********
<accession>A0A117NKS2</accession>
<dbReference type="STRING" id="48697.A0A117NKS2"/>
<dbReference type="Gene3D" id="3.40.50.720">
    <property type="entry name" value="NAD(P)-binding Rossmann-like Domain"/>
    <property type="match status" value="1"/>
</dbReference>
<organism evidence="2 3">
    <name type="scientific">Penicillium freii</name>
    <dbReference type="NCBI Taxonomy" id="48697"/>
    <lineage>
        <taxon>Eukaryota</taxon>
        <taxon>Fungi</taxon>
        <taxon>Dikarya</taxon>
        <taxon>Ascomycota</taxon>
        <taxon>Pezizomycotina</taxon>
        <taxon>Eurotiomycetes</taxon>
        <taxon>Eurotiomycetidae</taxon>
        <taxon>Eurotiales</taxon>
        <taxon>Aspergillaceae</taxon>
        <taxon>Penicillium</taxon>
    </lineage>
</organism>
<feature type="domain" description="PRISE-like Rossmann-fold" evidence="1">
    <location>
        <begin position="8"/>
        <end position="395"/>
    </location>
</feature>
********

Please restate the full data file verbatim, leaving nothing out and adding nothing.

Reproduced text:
<accession>A0A117NKS2</accession>
<dbReference type="STRING" id="48697.A0A117NKS2"/>
<dbReference type="Gene3D" id="3.40.50.720">
    <property type="entry name" value="NAD(P)-binding Rossmann-like Domain"/>
    <property type="match status" value="1"/>
</dbReference>
<organism evidence="2 3">
    <name type="scientific">Penicillium freii</name>
    <dbReference type="NCBI Taxonomy" id="48697"/>
    <lineage>
        <taxon>Eukaryota</taxon>
        <taxon>Fungi</taxon>
        <taxon>Dikarya</taxon>
        <taxon>Ascomycota</taxon>
        <taxon>Pezizomycotina</taxon>
        <taxon>Eurotiomycetes</taxon>
        <taxon>Eurotiomycetidae</taxon>
        <taxon>Eurotiales</taxon>
        <taxon>Aspergillaceae</taxon>
        <taxon>Penicillium</taxon>
    </lineage>
</organism>
<feature type="domain" description="PRISE-like Rossmann-fold" evidence="1">
    <location>
        <begin position="8"/>
        <end position="395"/>
    </location>
</feature>